The hubs and I are big fans of the movie Tombstone. We can probably quote the entire movie, no joke. Doc Holliday is just one of the coolest that ever was (I’m your huckleberry). We thought it’d be a fun long-weekend getaway to drive to Arizona for a camping trip and visit to Tombstone. What to do in Tombstone, AZ? Since Tombstone is small, it is very easy to do a walking tour, as most major historic sites are within a few blocks of each other. Today I am sharing the seven things you can’t miss when traveling to Tombstone.
Here are my recommendations for what to do and places to see in Tombstone, Arizona:
Boothill Graveyard (408 AZ-80, Tombstone, AZ 85638)
Boothill is on the outskirts of town, so best not to try to walk there, but instead hit it up on the way into town. You’ll see many famous grave sites, including Billy Clanton’s and the McLaurys’ (after they died at the infamous fight at the OK Corral), as well some famous humorous gravestone epitaphs, such as the one for Lester Moore (who died from four slugs from a 44, no Les, no more).
Tombstone Courthouse (223 Toughnut Street, Tombstone, AZ)
Established in 1882, the Tombstone Courthouse is a must-see for a lot of the town’s wild west history. You can even see the gallows.
OK Corral (326 East Allen Street, Tombstone, AZ)
C’mon, you can’t go to Tombstone without seeing the OK Corral! They have live reenactments of the famous (perhaps the wild west’s most famous) gunfight daily at 2:00 and 4:00 pm, where actors portray Wyatt, Virgil, and Morgan Earp along with Doc Holliday, facing off against the Clantons and McLaurys.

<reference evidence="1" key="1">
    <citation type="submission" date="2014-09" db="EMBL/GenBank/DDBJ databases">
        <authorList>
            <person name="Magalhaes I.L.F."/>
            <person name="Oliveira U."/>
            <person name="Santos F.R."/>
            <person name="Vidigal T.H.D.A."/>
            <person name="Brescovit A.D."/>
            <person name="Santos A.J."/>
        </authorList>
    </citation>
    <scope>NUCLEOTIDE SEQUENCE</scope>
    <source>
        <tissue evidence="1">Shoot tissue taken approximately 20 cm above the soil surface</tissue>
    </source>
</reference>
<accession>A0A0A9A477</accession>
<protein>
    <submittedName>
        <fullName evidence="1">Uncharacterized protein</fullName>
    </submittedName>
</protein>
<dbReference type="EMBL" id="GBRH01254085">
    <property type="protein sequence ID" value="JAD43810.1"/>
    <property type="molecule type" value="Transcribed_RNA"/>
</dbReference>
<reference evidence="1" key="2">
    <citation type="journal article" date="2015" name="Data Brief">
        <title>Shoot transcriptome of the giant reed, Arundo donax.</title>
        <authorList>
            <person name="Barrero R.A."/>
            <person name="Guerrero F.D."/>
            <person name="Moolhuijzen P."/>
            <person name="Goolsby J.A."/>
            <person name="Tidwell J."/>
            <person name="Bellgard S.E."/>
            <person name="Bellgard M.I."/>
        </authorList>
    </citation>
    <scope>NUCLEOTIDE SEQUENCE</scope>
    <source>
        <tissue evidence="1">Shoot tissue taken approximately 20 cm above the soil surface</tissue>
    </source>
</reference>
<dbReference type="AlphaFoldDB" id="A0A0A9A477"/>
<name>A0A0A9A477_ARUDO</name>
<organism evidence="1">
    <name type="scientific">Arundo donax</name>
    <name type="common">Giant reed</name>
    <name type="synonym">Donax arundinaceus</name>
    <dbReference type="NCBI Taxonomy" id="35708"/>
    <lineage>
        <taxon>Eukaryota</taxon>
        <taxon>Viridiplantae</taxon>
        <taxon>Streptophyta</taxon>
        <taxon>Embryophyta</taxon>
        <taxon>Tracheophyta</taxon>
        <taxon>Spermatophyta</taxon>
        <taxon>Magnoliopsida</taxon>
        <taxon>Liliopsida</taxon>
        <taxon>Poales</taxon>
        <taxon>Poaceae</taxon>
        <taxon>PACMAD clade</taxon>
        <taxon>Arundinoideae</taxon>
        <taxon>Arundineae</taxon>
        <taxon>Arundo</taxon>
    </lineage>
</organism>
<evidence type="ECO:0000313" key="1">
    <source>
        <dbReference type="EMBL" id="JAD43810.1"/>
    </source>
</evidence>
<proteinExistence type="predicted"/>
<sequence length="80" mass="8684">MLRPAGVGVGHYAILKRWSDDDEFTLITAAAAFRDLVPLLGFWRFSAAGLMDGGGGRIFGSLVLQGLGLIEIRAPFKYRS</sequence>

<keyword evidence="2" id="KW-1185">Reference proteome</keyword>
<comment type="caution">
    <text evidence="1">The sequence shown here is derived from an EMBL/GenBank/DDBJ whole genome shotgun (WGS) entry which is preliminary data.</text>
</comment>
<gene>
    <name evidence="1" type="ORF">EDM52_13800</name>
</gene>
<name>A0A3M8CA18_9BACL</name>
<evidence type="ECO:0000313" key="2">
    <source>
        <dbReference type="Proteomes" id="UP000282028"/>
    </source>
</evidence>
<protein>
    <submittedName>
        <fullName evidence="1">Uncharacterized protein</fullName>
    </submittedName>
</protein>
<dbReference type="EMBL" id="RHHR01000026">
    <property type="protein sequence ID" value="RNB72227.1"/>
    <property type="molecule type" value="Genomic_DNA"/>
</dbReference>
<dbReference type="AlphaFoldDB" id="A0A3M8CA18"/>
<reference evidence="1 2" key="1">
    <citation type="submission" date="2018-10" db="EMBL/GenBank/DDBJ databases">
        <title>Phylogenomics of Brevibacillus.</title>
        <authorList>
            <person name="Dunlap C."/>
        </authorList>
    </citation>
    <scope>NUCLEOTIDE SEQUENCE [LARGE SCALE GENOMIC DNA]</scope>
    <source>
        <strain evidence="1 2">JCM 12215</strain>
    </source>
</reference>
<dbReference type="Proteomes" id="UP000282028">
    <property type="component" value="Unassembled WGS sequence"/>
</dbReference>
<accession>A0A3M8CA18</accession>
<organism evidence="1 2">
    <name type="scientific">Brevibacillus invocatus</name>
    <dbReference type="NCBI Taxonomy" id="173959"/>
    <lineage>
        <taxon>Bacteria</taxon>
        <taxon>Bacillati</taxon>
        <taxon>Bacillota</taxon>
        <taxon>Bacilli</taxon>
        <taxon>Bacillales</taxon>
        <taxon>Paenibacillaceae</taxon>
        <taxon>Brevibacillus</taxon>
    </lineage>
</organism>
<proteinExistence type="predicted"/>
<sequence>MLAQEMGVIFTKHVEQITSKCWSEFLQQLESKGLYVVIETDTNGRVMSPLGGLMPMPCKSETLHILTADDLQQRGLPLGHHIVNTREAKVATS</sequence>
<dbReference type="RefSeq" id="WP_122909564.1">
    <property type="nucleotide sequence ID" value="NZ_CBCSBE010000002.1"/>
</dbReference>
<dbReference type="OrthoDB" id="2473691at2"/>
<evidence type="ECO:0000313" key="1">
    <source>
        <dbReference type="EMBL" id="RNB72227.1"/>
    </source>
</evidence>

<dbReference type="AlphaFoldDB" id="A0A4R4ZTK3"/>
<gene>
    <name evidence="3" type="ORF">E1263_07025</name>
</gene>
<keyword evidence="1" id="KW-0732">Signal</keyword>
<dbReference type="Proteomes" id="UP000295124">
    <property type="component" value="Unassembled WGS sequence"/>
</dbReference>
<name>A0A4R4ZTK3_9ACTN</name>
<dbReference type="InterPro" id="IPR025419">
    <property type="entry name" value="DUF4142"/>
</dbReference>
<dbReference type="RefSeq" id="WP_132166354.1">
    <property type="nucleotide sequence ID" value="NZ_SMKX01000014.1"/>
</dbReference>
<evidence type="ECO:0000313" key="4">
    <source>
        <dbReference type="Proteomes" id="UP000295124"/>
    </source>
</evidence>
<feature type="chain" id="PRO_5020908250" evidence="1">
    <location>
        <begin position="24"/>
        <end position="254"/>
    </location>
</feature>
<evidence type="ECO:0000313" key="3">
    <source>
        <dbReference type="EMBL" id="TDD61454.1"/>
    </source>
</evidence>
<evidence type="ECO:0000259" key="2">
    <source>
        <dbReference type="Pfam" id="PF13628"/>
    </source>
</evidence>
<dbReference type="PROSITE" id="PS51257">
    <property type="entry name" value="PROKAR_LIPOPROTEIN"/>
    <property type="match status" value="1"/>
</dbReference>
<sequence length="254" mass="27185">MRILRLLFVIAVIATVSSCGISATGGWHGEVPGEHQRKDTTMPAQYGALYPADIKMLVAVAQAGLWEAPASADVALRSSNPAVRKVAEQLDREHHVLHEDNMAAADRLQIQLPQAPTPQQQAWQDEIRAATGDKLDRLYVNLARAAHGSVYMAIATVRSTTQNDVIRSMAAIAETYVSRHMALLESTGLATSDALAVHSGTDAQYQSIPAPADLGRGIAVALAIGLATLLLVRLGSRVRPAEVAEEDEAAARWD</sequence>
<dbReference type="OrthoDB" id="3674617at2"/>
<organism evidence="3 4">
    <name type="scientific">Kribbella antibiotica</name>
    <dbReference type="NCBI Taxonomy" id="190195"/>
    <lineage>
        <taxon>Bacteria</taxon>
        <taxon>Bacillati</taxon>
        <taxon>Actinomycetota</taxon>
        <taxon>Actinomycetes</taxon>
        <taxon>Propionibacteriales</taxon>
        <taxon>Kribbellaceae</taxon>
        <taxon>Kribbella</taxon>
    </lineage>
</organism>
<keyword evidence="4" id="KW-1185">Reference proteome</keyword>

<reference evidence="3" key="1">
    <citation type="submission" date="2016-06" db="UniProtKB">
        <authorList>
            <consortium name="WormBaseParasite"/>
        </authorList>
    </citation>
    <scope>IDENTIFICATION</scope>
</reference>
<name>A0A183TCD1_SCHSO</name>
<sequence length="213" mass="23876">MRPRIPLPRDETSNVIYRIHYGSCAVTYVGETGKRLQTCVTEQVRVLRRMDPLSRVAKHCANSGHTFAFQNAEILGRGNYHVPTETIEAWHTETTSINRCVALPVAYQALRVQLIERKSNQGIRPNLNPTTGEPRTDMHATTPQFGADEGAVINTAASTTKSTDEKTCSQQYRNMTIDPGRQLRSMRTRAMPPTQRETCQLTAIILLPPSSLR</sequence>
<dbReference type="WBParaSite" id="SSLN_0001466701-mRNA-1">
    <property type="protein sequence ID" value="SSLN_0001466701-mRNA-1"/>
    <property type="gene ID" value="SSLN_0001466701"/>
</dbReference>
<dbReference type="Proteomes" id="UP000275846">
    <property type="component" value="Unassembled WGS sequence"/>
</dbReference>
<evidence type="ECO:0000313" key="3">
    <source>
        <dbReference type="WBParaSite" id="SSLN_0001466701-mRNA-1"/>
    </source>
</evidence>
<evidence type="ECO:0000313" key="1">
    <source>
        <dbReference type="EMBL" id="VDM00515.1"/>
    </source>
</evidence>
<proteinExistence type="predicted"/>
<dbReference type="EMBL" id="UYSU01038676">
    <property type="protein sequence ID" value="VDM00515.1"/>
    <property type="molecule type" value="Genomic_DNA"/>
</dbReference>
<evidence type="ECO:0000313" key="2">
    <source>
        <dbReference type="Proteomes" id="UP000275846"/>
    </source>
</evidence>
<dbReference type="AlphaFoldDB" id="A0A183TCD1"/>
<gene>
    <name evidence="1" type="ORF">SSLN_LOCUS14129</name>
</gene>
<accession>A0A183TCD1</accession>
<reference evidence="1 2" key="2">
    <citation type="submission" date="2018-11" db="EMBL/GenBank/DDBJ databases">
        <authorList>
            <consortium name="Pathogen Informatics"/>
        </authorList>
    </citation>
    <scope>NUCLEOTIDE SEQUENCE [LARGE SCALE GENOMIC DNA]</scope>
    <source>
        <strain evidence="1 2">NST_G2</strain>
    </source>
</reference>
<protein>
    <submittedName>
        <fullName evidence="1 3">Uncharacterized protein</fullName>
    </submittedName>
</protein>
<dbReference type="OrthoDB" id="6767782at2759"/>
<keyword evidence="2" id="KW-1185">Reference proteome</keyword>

Tombstone Epitaph (11 South 5th Street, Tombstone, AZ)
Tombstone’s newspaper. According to Wikipedia, The Epitaph is the oldest continually published newspaper in Arizona. Free entry, and you can even pick up a free reprint of the paper the day after the infamous OK Corral showdown.
Big Nose Kate’s Saloon (417 E Allen St, Tombstone, AZ)
An homage to Doc Holliday’s lady, Big Nosed Kate, this watering hole serves up a great reuben sandwich! Stop here to hear some live music, grab a cold beer, and a great reuben to take a break from your walking tour. The saloon’s building was originally the Grand Hotel (built in 1881).
Crystal Palace Saloon (420 E Allen St, Tombstone, AZ)
The Crystal Palace, built in 1879, is a beautifully-preserved piece of Tombstone history. Virgil Earp once had an office upstairs.
Bird Cage Theatre (527 E Allen St, Tombstone, AZ)
Definitely worth taking the cheap and quick tour at the Bird Cage Theatre in Tombstone. Bullet holes in the ceilings, and a ton of Tombstone and Wild West history. Not to mention it’s haunted! You can take advantage of one of the evening themed ghost tours.